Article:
Recruitment to Organised Crime
AbstractOrganised crime is unique within the underground economy. Unlike individual criminals, criminal organisations can substitute between a variety of inputs; chiefly labour and effort. This paper considers the effect of several popular anti-crime policies in such an environment. Using a profit maximisation framework, I find that certain policies may cause the organisation to reduce its membership in favour of more intensive activity. Others may lead to increases in membership. Consequently, policies designed to reduce the social loss suffered as a result of criminal activities may actually increase it. Results prove robust to differences in hiring practices on the part of the criminal organisation.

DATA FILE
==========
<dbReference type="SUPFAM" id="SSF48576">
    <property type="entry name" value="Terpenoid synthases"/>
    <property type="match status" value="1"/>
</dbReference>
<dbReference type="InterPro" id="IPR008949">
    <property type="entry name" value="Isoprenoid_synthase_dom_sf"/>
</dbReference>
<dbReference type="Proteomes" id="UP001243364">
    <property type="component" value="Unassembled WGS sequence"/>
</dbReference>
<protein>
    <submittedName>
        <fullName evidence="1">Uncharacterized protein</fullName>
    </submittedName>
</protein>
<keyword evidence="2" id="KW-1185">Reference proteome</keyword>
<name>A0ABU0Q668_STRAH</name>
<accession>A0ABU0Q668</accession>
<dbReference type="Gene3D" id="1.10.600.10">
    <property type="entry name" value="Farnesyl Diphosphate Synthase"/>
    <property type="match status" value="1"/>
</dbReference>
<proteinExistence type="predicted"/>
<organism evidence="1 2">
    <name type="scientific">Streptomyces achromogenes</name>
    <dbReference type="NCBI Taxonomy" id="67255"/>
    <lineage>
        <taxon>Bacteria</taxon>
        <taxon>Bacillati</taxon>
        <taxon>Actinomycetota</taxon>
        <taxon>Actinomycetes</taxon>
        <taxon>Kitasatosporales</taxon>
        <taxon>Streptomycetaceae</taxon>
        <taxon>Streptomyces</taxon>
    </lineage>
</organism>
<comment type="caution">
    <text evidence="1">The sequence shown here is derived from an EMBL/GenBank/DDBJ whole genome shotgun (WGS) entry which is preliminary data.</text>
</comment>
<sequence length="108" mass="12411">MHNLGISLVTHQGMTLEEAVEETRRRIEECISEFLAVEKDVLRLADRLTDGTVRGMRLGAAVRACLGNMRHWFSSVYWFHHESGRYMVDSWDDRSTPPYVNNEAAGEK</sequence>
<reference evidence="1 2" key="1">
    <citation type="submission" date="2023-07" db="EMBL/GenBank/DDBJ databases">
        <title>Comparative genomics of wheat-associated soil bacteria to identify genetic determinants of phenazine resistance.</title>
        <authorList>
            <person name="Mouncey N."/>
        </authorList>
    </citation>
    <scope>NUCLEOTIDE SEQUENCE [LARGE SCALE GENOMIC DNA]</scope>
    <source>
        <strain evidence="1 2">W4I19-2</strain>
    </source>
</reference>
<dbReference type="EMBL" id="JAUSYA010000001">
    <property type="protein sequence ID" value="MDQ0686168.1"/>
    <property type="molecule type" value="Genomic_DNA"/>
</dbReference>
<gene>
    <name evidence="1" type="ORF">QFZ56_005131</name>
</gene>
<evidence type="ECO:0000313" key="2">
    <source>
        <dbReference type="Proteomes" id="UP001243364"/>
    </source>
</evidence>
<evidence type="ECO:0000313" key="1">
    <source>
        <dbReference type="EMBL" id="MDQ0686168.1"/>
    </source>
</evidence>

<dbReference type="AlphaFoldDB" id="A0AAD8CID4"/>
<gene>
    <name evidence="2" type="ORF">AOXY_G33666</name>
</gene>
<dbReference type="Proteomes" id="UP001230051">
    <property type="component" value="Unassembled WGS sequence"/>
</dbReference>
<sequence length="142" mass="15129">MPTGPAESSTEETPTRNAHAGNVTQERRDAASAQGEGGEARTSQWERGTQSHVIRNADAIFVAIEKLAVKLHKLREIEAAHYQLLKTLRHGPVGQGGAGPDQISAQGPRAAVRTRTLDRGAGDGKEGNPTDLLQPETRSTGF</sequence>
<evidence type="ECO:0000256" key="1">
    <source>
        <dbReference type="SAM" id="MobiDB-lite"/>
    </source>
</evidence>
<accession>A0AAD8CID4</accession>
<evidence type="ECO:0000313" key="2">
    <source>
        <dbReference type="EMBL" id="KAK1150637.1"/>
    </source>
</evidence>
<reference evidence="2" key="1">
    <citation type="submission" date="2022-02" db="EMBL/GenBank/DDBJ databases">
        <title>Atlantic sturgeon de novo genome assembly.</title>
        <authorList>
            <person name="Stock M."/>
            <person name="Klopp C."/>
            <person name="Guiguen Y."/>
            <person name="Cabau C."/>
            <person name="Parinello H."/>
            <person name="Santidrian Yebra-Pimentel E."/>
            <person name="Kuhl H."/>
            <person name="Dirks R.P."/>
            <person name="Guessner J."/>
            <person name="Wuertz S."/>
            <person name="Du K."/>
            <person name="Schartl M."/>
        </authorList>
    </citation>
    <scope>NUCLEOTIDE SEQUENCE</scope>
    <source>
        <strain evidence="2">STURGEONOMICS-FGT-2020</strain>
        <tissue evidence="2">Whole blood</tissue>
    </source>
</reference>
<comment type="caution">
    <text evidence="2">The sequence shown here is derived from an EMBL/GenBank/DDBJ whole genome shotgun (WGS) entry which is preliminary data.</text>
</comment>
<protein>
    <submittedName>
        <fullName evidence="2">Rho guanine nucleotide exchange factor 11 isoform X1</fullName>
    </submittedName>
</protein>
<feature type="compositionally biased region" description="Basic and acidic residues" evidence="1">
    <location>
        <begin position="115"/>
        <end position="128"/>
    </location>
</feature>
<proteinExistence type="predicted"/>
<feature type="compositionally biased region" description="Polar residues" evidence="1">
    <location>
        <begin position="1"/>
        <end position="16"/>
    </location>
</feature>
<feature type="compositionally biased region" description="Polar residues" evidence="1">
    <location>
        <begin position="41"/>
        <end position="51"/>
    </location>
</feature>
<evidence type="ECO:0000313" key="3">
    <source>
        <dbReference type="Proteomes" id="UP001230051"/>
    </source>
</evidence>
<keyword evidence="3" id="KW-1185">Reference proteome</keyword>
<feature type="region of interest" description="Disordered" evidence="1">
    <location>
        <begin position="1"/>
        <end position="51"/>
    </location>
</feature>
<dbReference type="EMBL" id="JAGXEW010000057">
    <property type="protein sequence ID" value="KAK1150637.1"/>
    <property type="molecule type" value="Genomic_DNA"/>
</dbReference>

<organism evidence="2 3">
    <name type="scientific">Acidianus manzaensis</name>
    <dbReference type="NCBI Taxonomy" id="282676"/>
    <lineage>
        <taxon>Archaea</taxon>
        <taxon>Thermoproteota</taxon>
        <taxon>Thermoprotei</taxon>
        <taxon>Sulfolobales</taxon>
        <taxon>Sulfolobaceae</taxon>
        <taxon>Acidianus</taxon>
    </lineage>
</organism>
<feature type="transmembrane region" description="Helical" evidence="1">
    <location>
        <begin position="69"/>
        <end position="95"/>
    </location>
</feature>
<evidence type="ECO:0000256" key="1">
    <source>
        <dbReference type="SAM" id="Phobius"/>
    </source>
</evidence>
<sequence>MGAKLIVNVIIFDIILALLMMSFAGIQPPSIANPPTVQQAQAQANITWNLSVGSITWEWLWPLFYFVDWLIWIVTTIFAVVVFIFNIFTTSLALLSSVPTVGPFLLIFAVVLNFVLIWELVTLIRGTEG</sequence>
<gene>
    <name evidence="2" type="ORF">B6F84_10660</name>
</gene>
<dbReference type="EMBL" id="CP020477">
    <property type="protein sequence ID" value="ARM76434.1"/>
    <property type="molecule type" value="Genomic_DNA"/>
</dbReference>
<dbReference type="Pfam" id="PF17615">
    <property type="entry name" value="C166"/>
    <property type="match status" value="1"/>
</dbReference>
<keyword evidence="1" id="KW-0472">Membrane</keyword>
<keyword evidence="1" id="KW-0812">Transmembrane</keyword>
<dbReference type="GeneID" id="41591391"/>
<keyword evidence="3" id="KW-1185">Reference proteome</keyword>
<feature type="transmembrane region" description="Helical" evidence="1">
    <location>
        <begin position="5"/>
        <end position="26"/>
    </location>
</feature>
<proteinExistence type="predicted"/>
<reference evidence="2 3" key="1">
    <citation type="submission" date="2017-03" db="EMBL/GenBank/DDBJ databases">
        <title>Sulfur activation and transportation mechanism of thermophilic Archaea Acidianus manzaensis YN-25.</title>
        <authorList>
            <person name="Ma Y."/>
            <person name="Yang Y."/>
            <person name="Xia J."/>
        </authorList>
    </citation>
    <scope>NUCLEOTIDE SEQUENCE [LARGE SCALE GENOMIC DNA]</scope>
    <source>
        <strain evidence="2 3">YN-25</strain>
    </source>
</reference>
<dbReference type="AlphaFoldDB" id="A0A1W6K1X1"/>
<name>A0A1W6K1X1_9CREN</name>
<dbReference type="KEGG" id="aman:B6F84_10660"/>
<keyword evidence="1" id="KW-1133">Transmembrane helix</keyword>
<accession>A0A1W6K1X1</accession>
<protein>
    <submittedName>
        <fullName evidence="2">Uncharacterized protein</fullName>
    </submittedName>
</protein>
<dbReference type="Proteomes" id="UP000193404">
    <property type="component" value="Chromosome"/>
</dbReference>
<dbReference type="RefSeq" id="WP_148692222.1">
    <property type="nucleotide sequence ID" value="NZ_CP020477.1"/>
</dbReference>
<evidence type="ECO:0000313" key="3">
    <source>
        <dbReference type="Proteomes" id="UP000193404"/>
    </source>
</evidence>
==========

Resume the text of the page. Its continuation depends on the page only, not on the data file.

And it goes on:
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Bibliographic InfoPaper provided by Cardiff University, Cardiff Business School, Economics Section in its series Cardiff Economics Working Papers with number E2013/10.
Length: 41 pages
Date of creation: Oct 2013
Date of revision:
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Organised crime; Crime policy; Occupational choice;
Find related papers by JEL classification:
- J24 - Labor and Demographic Economics - - Demand and Supply of Labor - - - Human Capital; Skills; Occupational Choice; Labor Productivity
- J28 - Labor and Demographic Economics - - Demand and Supply of Labor - - - Safety; Job Satisfaction; Related Public Policy
- K42 - Law and Economics - - Legal Procedure, the Legal System, and Illegal Behavior - - - Illegal Behavior and the Enforcement of Law
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